In this article: Cladding Taskforce audit findings released and new Cladding Rectification Agreements enable property owners and owners corporations to access low-cost finance for cladding rectification
The potential dangers of non-compliant cladding were highlighted by the Lacrosse Tower fire at Docklands in November 2014 and the tragic Grenfell Tower fire in London in June 2017. The Victorian Cladding Taskforce was established in July 2017 to assess the extent of non-compliant external cladding in Victoria and advise on rectification and regulatory mechanisms.
The Taskforce released an interim report on 1 December 2017 which found that dangerous materials are widely used on buildings throughout Victoria. An update was issued on 13 January 2018, and a further update was released on 15 October 2018.
In its October update the Taskforce reports that it has conducted an initial assessment of 1369 building and planning permits where cladding was specified as a construction material. The Taskforce made a number of findings including:
- the majority of higher risk buildings involving the use of expanded polystyrene (EPS) are two or three storeys high with a single exit and inadequate fire safety measures;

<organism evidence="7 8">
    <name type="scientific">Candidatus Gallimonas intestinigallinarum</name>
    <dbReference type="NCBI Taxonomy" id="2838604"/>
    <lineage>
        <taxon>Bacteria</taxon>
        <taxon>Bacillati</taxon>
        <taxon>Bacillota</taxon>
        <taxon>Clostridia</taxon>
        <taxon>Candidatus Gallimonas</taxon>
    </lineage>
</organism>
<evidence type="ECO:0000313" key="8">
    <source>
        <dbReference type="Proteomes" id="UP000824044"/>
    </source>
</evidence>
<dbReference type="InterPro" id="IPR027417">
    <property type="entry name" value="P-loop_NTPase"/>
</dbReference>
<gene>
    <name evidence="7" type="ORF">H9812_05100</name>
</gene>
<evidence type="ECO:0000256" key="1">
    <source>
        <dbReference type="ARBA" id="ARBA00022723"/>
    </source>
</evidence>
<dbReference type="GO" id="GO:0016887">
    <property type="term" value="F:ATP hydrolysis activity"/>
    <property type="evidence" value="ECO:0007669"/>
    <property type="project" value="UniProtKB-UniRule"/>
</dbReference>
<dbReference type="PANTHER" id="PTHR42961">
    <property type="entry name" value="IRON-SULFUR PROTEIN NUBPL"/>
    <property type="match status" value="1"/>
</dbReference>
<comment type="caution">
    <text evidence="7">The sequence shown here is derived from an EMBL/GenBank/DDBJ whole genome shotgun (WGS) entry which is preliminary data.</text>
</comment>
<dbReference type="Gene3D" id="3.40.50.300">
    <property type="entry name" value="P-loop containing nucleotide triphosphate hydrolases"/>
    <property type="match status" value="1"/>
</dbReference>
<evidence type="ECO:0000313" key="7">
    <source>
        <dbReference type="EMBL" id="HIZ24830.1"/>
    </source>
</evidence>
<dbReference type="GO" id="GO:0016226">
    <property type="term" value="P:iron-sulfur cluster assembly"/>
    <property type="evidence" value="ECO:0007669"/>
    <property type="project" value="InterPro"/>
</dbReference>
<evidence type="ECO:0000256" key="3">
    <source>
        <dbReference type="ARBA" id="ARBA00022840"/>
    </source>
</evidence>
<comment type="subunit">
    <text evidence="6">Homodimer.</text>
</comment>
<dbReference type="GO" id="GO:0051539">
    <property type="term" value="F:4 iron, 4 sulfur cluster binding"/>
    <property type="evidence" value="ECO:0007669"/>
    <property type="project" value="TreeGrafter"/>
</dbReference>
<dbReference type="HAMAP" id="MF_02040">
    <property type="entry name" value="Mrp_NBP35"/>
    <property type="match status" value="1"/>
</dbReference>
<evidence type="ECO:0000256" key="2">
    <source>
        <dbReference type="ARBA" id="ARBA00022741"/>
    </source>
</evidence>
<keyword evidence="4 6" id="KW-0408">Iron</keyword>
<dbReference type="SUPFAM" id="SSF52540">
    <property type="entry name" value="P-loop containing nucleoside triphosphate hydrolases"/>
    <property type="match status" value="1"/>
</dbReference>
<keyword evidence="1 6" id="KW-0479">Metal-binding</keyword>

- visually identifying aluminium composite panels with a polyethylene core and EPS is difficult even for highly qualified and experienced building practitioners. Destructive testing is often necessary.;
- building owners face increased insurance premiums and reduced property values while combustible cladding remains on a building.
Practical steps have also been taken to assist property owners, including owners corporations, to rectify non-compliant cladding. In September 2018 new legislation was passed to make amendments to the Local Government Act 1989 to create a system of “Cladding Rectification Agreements”. These agreements will enable property owners, including owners corporations, to access low-cost finance to replace non-compliant cladding.
The agreements will be executed between the owner or owners corporation, Council and a lender (which can also be Council). Council will then levy a “cladding rectification charge” against the property which can be paid off as part of Council rates over a minimum of 10 years.
A special resolution of the owners corporation is required before it can enter into a Cladding Rectification Agreement. The charge will not apply to the common property, but instead will be applied to individual lots. Individual lot owners will be responsible for paying their portion of the overall charge, not the owners corporation. If the lot owner sells their land, responsibility for payment will pass to the new owner. If the property is a commercial lot, the landlord can pass the charge on to the occupier in certain circumstances.
The Explanatory Memorandum and further details of the amendment are available here.
This blog originally appeared on ownerscorporationlaw.com.au